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Chapter 26 : Practical Aspects of Butanol Production

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Abstract:

This chapter discusses practical approaches for biobutanol production, including strategies for reducing or eliminating butanol toxicity to the culture, as well as exploiting both physiological and nutritional aspects of the fermenting microorganisms in order to achieve better product specificity and yield. Recent developments in liquid biofuel technology, the uncertainty of petroleum supplies, the finite nature of fossil fuels, and environmental concerns have revived research efforts aimed at obtaining butanol from renewable resources. Solventogenic clostridia and many other anaerobes transport sugars into cell membranes through a phosphoenolpyruvate (PEP)-dependent phosphotransferase system (PTS), and this PTS is involved in the transfer of a phosphate group from PEP to the substrate sugar. Generally, process controls during fermentations may be classified as physical (agitation speed, temperature, pressure, and aeration rate), chemical (pH, redox potential, dissolved oxygen, and dissolved CO), and biological (biomass concentration, oxygen uptake, and production rates of H, CO, CH, etc.) variables. The solventogenic clostridia have the ability to reassimilate the fermentation intermediates (acids) for solvent or butanol production and stabilize the pH in the process. pH measurement during butanol fermentation is important in order to accurately monitor the fermentation progress and in extreme cases prevent "acid crash." Accurate online pH monitoring is important for early detection of poorly buffered pH media.

Citation: Ezeji T, Blaschek H. 2008. Practical Aspects of Butanol Production, p 335-346. In Wall J, Harwood C, Demain A (ed), Bioenergy. ASM Press, Washington, DC. doi: 10.1128/9781555815547.ch26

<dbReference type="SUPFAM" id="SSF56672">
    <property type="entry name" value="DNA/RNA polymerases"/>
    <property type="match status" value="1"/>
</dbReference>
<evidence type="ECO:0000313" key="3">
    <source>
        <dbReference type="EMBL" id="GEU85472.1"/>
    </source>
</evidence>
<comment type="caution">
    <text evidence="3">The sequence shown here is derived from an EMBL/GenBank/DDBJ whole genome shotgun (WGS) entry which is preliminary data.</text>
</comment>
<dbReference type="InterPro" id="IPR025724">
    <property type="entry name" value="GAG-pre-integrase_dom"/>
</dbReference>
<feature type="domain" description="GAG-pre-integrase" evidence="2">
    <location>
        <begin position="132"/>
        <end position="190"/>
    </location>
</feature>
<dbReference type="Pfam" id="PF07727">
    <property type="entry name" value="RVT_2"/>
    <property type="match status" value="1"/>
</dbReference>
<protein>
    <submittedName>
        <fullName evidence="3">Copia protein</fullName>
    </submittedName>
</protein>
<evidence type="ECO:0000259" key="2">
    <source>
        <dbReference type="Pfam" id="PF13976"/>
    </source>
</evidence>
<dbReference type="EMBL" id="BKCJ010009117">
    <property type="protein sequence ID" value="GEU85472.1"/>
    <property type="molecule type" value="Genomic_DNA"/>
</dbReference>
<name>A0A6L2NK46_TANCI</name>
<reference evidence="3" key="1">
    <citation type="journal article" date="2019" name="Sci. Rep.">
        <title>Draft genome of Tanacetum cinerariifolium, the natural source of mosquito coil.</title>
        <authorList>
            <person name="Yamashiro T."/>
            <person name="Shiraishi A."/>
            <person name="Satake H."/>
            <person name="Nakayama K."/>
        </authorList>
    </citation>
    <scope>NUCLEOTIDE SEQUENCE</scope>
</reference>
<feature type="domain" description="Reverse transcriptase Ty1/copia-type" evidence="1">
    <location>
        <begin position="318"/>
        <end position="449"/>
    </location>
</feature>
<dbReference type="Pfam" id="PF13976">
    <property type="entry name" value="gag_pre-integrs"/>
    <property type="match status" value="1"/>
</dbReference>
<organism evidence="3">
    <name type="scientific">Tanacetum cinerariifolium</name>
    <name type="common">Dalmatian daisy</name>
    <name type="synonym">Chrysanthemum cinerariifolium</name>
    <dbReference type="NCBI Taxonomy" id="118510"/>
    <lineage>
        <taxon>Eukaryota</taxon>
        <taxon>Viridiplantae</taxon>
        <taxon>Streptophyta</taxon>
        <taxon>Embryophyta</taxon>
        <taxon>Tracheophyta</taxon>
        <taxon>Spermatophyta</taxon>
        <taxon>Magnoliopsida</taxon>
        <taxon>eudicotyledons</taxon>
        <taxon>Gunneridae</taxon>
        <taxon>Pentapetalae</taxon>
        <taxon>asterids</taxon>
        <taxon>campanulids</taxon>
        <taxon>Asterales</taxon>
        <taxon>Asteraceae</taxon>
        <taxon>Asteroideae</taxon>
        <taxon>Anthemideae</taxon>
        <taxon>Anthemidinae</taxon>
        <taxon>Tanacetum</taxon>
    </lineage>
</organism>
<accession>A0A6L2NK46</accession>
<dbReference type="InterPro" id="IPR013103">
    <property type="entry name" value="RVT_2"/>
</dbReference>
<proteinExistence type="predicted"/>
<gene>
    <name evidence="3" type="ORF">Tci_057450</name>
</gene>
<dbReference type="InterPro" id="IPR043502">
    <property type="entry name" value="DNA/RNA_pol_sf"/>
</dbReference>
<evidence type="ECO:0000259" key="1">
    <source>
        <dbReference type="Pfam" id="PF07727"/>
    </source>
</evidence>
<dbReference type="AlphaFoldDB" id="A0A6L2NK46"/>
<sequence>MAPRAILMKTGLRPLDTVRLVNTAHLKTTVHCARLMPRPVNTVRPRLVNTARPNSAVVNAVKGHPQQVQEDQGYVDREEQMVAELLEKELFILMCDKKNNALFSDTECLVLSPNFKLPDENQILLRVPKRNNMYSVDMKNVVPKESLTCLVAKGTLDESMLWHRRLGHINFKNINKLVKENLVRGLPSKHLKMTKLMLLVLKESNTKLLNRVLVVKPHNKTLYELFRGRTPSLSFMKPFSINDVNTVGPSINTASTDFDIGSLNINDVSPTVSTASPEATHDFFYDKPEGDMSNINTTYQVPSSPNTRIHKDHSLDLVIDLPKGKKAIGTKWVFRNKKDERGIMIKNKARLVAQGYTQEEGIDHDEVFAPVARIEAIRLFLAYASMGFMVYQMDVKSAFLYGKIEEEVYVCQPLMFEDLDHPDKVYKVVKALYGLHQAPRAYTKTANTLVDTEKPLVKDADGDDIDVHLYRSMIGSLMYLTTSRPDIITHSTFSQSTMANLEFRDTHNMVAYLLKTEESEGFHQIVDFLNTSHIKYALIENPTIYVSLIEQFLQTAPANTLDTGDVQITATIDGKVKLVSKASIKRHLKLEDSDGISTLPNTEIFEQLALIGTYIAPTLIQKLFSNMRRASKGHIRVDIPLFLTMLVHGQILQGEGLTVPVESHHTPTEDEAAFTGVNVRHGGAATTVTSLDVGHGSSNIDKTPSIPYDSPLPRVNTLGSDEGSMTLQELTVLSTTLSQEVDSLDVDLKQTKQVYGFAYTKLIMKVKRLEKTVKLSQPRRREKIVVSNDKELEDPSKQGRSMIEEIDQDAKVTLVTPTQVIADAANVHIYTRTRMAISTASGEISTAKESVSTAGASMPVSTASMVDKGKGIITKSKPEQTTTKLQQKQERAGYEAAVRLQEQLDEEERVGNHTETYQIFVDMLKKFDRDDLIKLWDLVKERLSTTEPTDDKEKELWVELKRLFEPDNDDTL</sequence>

Key Concept Ranking

Carbon monoxide
0.57086617
Cell Division
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Acetic Fermentation
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Figures

Image of Figure 1.
Figure 1.

Simplified metabolism of glucose by solventogenic clostridia. Symbols: 1, glucose uptake by the PTS and conversion to pyruvate by the Embden-Meyerhof-Parnas pathway; 2, pyruvateferredoxin oxidoreductase; 3, thiolase; 4, 3-hydroxybutyryl-CoA dehydrogenase, crotonase, and butyryl-CoA dehydrogenase; 5, phosphate acetyltransferase and acetate kinase; 6, acetaldehyde dehydrogenase and ethanol dehydrogenase; 7, acetoacetyl-CoA:acetate/butyrate:CoA transferase and acetoacetate decarboxylase; 8, phosphate butyltransferase and butyrate kinase; 9, butyraldehyde dehydrogenase and butanol dehydrogenase.

Citation: Ezeji T, Blaschek H. 2008. Practical Aspects of Butanol Production, p 335-346. In Wall J, Harwood C, Demain A (ed), Bioenergy. ASM Press, Washington, DC. doi: 10.1128/9781555815547.ch26
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Image of Figure 2.
Figure 2.

Schematic diagram of ABE production by BA101 and recovery by gas stripping process with a separate stripping column.

Citation: Ezeji T, Blaschek H. 2008. Practical Aspects of Butanol Production, p 335-346. In Wall J, Harwood C, Demain A (ed), Bioenergy. ASM Press, Washington, DC. doi: 10.1128/9781555815547.ch26
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References

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Tables

Generic image for table
Table 1.

Composition of representative potential lignocellulosic raw materials for biobutanol production

Citation: Ezeji T, Blaschek H. 2008. Practical Aspects of Butanol Production, p 335-346. In Wall J, Harwood C, Demain A (ed), Bioenergy. ASM Press, Washington, DC. doi: 10.1128/9781555815547.ch26

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